Friday, January 16, 2015
Bomb by Steven Sheinkin
Bomb: The Race to Build -- and Steal -- the World's Most Dangerous Weapon by Steve Sheinkin is juvenile nonfiction at its absolute best.
During World War II, one of the most decisive battles was fought, not on a battlefield, but in a laboratory. The race to build the atomic bomb was on, and pretty much all of the world's top physicists were working on the problem in one way or another, for one major power or another. In Los Alamos, New Mexico, scientists from the Manhattan Project, headed up by Robert Oppenheimer, worked tirelessly to build and test the American bomb -- but a few of them were also leaking secrets to the Soviet Union. Meanwhile, American spies worked hard to sabotage Germany's nuclear efforts, despite not knowing exactly what German scientists knew, or even where they were.
This is an amazingly gripping and readable work of nonfiction. The pacing is excellent as the author switches from one story to another, and he does a great job of making the historical figures come alive without sacrificing historical accuracy. And his brief summation of the Cold War and the development of more powerful weapons at the end of the book is quite chilling. I listened to the audiobook and found myself completely captivated by it. I'd recommend this title for its intended audience (ages 9-14), but also for adults like myself, with an interest but not a lot of knowledge on the topic of the Manhattan Project and the creation of the first nuclear weapons.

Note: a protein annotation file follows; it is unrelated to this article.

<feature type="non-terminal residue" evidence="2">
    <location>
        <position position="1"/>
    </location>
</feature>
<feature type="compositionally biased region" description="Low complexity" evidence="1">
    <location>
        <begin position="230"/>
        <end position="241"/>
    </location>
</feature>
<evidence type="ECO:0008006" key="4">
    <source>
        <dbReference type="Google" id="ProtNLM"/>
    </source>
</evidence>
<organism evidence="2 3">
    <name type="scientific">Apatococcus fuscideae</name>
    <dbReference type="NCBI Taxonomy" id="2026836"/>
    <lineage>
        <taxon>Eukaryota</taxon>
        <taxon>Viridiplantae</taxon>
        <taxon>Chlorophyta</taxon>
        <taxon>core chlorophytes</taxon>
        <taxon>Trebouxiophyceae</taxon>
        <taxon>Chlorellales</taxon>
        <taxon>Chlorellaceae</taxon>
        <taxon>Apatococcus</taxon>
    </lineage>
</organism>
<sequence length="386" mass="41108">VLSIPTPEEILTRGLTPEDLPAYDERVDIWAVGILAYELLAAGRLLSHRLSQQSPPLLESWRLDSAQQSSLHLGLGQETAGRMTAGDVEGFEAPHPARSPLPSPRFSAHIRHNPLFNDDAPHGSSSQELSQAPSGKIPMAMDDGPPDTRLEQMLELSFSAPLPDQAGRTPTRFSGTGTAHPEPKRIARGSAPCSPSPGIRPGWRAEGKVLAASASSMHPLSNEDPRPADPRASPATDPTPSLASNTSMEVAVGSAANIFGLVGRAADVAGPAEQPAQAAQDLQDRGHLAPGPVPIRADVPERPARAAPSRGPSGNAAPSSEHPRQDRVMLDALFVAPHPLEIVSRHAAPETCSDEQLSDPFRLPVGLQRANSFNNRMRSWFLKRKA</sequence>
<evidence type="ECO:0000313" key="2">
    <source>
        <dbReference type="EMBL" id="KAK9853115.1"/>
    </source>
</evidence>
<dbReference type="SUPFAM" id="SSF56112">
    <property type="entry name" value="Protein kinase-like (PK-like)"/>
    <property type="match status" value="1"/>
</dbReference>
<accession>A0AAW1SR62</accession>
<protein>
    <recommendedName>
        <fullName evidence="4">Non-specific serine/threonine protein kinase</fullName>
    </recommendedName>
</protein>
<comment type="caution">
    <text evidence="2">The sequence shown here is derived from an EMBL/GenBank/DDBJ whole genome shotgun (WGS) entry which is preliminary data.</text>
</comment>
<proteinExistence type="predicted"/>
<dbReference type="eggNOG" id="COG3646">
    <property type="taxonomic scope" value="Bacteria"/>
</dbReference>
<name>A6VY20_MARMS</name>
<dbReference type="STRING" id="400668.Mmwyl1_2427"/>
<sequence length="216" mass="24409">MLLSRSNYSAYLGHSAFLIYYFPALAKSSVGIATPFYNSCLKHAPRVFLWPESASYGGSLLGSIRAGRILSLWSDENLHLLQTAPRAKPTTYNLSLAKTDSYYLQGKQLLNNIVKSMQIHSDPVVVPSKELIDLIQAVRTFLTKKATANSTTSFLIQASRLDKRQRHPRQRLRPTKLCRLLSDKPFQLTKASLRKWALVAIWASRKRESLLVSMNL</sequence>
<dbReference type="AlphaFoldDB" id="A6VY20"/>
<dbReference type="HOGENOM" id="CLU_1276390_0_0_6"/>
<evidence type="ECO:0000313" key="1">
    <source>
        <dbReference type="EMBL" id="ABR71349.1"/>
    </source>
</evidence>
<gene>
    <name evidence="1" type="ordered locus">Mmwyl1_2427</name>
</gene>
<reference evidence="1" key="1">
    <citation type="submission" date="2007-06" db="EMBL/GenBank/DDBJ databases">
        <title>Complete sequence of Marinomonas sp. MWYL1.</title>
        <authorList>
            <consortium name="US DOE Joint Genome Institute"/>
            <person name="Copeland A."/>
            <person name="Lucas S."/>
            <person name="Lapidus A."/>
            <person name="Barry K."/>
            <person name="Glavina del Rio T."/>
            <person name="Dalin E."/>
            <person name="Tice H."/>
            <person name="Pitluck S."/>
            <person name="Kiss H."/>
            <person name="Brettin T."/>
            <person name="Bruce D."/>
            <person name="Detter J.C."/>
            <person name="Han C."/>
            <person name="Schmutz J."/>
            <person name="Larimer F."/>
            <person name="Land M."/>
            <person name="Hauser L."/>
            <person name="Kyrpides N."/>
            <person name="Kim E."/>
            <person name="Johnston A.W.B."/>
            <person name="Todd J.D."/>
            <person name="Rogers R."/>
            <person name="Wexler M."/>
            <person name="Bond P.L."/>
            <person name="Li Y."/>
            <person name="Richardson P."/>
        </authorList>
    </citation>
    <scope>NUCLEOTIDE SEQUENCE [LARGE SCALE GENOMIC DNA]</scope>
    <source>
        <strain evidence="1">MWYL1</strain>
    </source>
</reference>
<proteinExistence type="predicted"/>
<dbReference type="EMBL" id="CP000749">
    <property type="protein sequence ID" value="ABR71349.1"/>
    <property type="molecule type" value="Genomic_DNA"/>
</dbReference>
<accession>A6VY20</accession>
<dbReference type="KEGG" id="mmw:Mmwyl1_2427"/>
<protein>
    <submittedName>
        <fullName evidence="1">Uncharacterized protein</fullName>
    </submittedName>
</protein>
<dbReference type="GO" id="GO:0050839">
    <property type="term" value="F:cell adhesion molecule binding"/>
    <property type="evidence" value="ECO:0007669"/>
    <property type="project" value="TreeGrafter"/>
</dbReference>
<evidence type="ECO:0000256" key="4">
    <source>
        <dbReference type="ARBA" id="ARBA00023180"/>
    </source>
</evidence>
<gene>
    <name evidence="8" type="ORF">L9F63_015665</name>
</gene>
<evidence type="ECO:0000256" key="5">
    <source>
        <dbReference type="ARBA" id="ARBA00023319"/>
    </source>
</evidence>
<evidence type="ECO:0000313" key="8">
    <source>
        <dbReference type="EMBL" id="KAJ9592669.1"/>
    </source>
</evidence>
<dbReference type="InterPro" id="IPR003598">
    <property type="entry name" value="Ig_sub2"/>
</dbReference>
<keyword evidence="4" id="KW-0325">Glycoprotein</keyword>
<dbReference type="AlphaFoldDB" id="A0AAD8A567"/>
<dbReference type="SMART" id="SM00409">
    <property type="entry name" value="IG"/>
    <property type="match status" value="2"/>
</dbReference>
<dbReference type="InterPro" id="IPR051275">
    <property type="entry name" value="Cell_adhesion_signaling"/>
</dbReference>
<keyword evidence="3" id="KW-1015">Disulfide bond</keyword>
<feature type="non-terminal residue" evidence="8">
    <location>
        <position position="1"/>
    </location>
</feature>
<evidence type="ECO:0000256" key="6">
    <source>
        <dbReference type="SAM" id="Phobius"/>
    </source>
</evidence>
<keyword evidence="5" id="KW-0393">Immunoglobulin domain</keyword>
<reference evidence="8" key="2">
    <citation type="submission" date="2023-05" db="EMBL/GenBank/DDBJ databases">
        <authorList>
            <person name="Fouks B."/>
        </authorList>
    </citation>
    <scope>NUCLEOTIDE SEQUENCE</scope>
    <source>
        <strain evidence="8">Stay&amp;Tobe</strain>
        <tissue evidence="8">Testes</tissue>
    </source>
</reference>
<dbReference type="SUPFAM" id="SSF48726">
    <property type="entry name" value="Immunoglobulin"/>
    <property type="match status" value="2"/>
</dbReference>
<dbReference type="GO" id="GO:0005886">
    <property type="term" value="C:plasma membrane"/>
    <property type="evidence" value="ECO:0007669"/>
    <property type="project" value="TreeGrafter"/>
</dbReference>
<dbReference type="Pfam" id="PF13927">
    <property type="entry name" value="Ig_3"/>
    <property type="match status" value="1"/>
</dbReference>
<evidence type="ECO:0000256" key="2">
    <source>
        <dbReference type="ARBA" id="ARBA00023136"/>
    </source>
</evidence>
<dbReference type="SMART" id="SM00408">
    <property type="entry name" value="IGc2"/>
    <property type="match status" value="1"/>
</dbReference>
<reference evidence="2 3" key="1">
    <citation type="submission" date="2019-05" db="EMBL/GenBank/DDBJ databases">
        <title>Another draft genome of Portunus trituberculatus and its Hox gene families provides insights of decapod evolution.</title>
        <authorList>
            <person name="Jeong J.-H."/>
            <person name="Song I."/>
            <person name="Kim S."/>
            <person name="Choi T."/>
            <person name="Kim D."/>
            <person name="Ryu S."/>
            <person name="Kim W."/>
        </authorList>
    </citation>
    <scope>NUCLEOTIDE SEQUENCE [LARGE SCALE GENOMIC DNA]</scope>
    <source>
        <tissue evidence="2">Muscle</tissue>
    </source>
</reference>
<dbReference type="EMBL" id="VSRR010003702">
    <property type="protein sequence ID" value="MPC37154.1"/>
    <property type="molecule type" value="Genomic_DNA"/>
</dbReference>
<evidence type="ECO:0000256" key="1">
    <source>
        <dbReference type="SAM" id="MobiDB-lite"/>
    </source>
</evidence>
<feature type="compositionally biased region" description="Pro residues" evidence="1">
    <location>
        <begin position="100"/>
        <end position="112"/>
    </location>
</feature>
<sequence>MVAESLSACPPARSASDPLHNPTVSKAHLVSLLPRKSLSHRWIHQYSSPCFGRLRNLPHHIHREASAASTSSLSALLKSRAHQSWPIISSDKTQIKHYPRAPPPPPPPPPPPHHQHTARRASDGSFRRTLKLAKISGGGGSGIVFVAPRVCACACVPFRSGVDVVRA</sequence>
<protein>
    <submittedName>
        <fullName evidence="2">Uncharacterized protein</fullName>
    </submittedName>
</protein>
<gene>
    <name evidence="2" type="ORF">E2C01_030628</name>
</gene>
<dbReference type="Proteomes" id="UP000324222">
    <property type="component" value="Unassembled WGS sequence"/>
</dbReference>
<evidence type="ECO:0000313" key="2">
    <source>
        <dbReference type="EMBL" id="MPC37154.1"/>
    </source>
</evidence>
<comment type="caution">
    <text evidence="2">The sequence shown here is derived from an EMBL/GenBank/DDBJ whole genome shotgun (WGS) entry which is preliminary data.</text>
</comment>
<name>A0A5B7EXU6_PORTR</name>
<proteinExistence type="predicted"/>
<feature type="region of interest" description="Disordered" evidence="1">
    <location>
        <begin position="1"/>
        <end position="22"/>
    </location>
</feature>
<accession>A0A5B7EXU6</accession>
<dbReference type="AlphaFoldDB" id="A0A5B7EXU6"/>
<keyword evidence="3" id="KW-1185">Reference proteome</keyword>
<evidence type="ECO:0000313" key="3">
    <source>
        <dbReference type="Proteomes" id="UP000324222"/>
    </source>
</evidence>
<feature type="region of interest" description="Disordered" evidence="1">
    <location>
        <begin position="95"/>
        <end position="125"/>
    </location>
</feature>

(Reviewed from an audiobook borrowed through my library system.)